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In 1203 William de Warenne, 5th Earl of Surrey received a grant for a market in the town.In 1204 King John granted the rights for a fair at the feast of All Saints, 1 November, and in 1258 Henry III granted the right for fair on the feast of Saint John the Baptist, 24 June.In the Domesday Book of 1086, it was written Wachefeld and also as Wachefelt.Flint and stone tools and later bronze and iron implements have been found at Lee Moor and Lupset in the Wakefield area showing evidence of human activity since prehistoric times.Wakefield and its environs formed the caput of an extensive baronial holding by the Warennes that extended to Cheshire and Lancashire.The Warennes, and their feudal sublords, held the area until the 14th century, when it passed to their heirs.The West Riding Pauper Lunatic Asylum was built at Stanley Royd, just outside the town on Aberford Road in 1816.During the 19th century, the Wakefield Asylum played a central role in the development of British psychiatry, with Henry Maudsley and James Crichton-Browne amongst its medical staff. The old House of Correction of 1595 was rebuilt as Wakefield Prison in 1847.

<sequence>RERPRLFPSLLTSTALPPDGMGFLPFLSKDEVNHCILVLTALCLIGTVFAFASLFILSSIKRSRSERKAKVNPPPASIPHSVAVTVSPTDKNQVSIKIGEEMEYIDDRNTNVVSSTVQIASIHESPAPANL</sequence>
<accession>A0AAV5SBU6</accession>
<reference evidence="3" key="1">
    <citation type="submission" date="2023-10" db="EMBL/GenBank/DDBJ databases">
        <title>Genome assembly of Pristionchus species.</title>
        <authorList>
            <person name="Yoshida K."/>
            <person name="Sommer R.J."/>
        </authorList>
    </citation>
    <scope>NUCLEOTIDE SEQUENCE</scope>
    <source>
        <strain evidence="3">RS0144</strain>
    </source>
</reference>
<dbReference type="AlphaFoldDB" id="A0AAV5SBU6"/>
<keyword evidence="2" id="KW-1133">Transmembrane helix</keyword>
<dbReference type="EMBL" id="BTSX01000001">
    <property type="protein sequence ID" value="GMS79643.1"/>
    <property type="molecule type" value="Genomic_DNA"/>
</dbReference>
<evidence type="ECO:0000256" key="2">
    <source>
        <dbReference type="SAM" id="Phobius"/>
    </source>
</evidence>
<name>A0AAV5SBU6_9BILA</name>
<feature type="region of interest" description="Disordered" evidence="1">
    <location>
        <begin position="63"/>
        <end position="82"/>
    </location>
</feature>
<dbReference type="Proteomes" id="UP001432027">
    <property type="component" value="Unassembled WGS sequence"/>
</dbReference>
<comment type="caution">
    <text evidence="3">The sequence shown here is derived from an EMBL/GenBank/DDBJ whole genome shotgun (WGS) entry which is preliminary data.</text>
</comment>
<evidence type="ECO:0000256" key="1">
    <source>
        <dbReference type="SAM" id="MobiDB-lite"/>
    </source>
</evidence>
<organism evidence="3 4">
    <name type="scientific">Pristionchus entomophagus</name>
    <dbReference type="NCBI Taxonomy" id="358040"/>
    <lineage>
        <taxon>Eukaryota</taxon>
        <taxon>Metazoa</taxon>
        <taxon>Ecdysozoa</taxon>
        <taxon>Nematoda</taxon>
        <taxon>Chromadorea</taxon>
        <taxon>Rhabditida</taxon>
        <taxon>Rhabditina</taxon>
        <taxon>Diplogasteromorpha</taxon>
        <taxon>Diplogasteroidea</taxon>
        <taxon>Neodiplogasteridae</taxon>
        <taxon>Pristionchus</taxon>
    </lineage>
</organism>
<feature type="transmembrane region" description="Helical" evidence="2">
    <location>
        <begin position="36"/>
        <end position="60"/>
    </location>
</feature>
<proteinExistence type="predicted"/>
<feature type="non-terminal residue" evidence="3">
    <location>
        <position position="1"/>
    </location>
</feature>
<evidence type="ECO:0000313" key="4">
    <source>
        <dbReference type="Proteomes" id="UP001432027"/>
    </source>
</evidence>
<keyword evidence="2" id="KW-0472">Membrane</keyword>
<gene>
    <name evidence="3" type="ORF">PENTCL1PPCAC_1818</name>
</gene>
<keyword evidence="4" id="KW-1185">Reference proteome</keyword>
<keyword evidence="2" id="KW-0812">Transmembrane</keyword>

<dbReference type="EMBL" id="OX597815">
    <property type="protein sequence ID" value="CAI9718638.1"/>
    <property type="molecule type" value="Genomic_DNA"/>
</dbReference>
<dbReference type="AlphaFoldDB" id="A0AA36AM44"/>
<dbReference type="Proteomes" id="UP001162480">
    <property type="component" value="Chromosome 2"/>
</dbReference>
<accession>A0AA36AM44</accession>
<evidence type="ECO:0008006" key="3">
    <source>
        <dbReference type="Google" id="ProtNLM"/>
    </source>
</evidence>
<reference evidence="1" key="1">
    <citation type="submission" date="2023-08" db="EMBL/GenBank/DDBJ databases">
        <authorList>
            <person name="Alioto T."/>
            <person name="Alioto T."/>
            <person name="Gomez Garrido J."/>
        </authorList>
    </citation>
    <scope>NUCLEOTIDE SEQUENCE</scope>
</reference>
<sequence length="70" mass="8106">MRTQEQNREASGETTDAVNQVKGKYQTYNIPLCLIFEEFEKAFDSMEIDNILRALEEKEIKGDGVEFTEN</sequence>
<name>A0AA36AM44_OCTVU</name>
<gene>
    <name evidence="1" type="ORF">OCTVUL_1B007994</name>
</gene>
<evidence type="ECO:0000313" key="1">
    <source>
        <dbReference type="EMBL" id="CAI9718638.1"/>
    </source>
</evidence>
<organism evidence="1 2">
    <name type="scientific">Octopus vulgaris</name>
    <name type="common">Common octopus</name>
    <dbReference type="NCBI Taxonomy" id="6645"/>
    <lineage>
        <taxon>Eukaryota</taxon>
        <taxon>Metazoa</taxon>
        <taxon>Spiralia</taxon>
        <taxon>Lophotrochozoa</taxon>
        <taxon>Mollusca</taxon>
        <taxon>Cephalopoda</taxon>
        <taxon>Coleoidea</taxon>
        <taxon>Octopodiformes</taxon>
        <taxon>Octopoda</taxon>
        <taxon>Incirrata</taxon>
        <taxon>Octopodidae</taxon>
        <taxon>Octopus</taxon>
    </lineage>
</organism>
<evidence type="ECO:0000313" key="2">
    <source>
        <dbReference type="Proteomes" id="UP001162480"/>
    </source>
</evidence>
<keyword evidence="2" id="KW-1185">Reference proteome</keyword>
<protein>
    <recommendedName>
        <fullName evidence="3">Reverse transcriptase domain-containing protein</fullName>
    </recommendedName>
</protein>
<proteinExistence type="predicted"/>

In 1699 an Act of Parliament was passed creating the Aire and Calder Navigation which provided the town with access to the North Sea.
An attack led by Sir Thomas Fairfax on captured the town for the Parliamentarians.
Over 1500 troops were taken prisoner along with the Royalist commander, Lieutenant-General Goring.
When cloth dealing declined, wool spinning mills using steam power were built by the river.
There was a glass works in Calder Vale Road, several breweries including Melbourne's and Beverley's Eagle Breweries, engineering works with strong links to the mining industry, soapworks and brickyards in Eastmoor, giving the town a diverse economy.
The first Registry of Deeds in the country opened in 1704 and in 1765 Wakefield's cattle market was established and became the one of largest in the north of England.